Researchers at the UCLA Jonsson Comprehensive Cancer Center have identified a new drug delivery pathway that may help stop tumor growth and keep cancer from coming back in mice. In the preclinical study, the team found that they could reengineer adipocytes -- fat cells that feed fatty acids energy needed to promote tumor growth and metastasis -- to reverse their malignant role on tumor development and deliver cancer-fighting drugs directly to the tumor microenvironment.
The course of treatment for many people with a solid tumor includes surgery with chemotherapy, radiotherapy, or immunotherapy. Well there have been many improvements in treatment techniques over the past decade, the cancer often comes back after therapy and can be even more aggressive. In order to stop the cancer from recurring, drugs need to be delivered directly to the diseased site. Since fat cells are widely present in the human body and can be easily isolated and purified, the UCLA-led team thought they might be able to serve as a highly efficient drug delivery system. However, tumor cells trigger the fat cells to release the fatty acid to support tumor growth. To overcome this problem, researchers added anticancer therapeutics to fat cells to make them work as a Trojan horse once delivered into the tumor site.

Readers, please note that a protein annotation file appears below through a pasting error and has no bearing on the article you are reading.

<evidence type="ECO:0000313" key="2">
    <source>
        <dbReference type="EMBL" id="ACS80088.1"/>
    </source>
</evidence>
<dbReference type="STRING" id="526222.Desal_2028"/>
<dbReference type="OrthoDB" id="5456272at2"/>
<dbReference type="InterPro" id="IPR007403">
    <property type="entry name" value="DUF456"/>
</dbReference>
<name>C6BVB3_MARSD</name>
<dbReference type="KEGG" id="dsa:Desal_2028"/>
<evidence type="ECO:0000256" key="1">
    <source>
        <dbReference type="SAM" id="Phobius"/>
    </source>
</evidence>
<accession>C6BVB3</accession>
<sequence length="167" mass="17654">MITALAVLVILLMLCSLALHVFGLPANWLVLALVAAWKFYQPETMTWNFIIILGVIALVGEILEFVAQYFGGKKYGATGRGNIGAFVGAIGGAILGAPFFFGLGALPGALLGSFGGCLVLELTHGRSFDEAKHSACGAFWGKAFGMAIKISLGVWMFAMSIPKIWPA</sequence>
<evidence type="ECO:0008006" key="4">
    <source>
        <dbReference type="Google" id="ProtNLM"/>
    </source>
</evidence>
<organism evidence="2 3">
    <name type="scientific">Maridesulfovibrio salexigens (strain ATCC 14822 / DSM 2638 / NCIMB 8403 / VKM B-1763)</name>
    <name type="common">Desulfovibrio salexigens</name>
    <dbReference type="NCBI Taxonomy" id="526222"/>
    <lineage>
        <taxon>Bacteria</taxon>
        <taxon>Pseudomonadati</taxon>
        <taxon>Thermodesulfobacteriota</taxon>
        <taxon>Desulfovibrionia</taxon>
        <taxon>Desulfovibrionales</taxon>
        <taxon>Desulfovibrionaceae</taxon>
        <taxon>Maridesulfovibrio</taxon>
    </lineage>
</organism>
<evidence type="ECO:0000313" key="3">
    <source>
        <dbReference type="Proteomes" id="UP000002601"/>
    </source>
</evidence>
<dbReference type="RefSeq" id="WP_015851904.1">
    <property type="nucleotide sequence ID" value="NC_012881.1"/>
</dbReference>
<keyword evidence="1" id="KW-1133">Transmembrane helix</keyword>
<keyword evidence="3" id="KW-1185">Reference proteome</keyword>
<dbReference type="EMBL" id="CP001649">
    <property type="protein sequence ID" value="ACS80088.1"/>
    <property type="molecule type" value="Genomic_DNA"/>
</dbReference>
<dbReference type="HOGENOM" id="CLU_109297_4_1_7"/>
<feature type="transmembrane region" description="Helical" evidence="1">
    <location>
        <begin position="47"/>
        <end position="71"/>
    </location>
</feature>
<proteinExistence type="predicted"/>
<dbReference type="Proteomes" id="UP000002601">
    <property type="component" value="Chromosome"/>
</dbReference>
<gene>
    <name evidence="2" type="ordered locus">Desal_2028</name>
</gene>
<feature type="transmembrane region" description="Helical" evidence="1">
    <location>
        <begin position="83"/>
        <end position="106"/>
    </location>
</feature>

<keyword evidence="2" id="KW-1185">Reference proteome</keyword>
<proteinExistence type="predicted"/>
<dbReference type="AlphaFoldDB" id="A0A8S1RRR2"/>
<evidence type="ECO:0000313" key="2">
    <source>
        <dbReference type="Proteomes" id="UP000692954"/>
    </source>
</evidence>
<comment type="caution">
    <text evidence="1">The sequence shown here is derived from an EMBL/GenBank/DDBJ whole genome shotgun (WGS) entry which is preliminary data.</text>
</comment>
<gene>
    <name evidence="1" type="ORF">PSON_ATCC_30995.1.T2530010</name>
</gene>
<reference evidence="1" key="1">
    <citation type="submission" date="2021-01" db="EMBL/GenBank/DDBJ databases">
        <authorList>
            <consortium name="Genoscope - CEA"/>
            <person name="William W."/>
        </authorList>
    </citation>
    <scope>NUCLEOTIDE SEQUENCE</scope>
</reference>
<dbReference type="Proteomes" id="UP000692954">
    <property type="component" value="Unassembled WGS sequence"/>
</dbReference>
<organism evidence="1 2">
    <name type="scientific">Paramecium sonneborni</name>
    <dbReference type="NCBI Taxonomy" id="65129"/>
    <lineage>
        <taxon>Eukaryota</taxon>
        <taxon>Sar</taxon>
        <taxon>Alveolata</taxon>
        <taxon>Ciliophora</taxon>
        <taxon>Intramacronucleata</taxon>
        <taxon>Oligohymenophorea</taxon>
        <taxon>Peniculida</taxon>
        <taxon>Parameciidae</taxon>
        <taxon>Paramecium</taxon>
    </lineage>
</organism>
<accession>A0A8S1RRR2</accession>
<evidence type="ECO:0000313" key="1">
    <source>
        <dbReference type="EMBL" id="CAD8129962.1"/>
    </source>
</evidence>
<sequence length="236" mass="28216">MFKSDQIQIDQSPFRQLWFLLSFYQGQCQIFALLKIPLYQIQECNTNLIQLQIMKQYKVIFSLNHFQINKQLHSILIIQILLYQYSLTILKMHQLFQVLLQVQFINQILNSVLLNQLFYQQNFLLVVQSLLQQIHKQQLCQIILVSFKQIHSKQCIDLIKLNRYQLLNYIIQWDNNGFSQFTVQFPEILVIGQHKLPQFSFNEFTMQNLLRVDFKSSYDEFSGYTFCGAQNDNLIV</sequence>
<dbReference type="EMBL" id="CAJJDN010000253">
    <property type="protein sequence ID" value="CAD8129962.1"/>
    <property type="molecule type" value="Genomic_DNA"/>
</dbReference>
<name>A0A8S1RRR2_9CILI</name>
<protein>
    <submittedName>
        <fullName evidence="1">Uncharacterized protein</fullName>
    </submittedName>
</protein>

The team tested the new drug delivery system by using UCLA-engineered fat cells to carry lipid-linked doxorubicin, a chemotherapy drug commonly used to treat cancer, and found the drug was able to successfully load into the lipid droplets consisting of an anticancer fatty acid within the fat cells. Linking the fat-soluble lipid molecule to doxorubicin can help reduce toxicity of the drug toward fat cells and enhance drug loading capability inside the fat cells. Once injected such fat cells into the tumor site or surgical site with residual tumor tissues, the encapsulated anticancer doxorubicin and fatty acid can be gradually released toward the tumor cells through lipid metabolism, subsequently inhibiting tumor growth and recurrence. Inside tumor cells, the lipid linked to doxorubicin can be effectively cleaved to show the killing effect of doxorubicin.
By utilizing fat cells with a therapeutic capsule, the team was able to demonstrate that the lipid metabolism pathway can be utilized for tumor-specific drug delivery and drug development. This research also indicated that tumor supportive cells within the tumor tissue could serve as Trojan horse for cancer therapy. The approach could not only be useful for delivering cancer drugs to tumors, but could potentially be applied to other lipid metabolism-related diseases.